The show opens with False Start (highly colored) next to Jubilee (roughly the same but in grays). In Memory of My Feelings, which takes as its title a poem by Frank O’Hara, broods on the work of Hart Crane. Both poets died untimely deaths: O’Hara in a freak accident on Fire Island and Crane as a suicide jumping into the sea. The pictures accordingly are elegiac, conflating death, art, eros, and water. Near the Lagoon is made of salvaged fragments and layers of unpigmented wax; it invokes Manet’s Execution of Maximilian as an ellipse is transformed, in a series of elegant permutations, until it evokes a noose and a shroud. Fool’s House comically deflates the rarefied notion of the artist by showing an actual broom making a broad sweep as if it were a paintbrush.
Johns is an admirable artist and it is wonderful to contemplate his devotion to craft, as well as his stamina. The show is accompanied by an excellent catalogue that collects essays on Johns’s work. Especially worthwhile is one by James Rondeau who examines Johns’s “production of meaning.”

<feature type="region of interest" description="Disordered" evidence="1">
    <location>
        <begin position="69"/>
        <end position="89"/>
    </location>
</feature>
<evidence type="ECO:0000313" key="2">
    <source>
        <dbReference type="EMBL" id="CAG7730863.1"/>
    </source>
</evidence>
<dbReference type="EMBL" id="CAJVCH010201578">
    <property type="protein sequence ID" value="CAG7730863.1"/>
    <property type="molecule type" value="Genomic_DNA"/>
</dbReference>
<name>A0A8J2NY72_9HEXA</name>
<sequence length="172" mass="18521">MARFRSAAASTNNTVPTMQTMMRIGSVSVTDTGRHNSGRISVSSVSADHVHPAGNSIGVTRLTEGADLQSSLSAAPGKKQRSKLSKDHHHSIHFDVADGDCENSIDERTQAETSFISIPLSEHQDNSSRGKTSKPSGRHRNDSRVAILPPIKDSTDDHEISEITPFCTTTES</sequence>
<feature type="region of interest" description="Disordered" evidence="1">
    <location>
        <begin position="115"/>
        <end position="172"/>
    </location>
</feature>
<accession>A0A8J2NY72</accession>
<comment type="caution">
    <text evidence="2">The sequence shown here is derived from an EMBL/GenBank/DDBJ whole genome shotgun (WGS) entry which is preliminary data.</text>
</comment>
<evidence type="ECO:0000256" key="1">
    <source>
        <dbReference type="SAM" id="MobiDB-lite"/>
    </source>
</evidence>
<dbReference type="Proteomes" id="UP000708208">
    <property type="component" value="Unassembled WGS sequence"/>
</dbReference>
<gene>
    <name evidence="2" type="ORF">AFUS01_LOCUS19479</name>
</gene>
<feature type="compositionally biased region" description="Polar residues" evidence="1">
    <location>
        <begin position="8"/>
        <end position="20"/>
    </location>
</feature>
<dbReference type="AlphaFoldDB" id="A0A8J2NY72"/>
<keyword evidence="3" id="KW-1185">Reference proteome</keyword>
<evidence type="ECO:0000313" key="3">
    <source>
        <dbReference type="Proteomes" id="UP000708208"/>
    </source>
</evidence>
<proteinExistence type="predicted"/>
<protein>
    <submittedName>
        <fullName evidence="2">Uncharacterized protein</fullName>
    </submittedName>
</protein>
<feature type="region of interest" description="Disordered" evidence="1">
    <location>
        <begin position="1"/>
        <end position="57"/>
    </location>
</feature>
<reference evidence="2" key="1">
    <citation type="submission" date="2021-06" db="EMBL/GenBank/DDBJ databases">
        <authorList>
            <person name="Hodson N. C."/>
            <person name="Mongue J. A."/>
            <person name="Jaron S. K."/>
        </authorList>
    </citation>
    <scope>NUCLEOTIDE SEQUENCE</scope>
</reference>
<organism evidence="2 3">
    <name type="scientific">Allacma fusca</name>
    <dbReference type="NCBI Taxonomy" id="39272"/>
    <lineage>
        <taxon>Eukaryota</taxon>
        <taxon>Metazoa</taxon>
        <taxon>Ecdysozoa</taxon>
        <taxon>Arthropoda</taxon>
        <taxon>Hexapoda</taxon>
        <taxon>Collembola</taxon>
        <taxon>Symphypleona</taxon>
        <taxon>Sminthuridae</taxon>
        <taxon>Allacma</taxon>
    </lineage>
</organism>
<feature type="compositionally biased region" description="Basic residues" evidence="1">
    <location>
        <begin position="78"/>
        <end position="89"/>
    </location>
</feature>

The exhibition was organized by the Art Institute of Chicago in cooperation with the Metropolitan Museum of Art. Visit the Met’s Web site to see more at www.metmuseum.org. “Jasper Johns: Gray” was on view at the Art Institute of Chicago from Nov. 3, 2007 through Jan. 6.
Image above: Jasper Johns, Fool’s House (1962, oil on canvas with objects, 72×36)
Collection of Jean-Christophe Castelli, on loan to the Walker Art Center, Minneapolis
© Jasper Johns/Licensed by VAGA, New York, NY. Photo: Jamie M. Stukenberg / Professional Graphics Inc., Rockford, Illinois.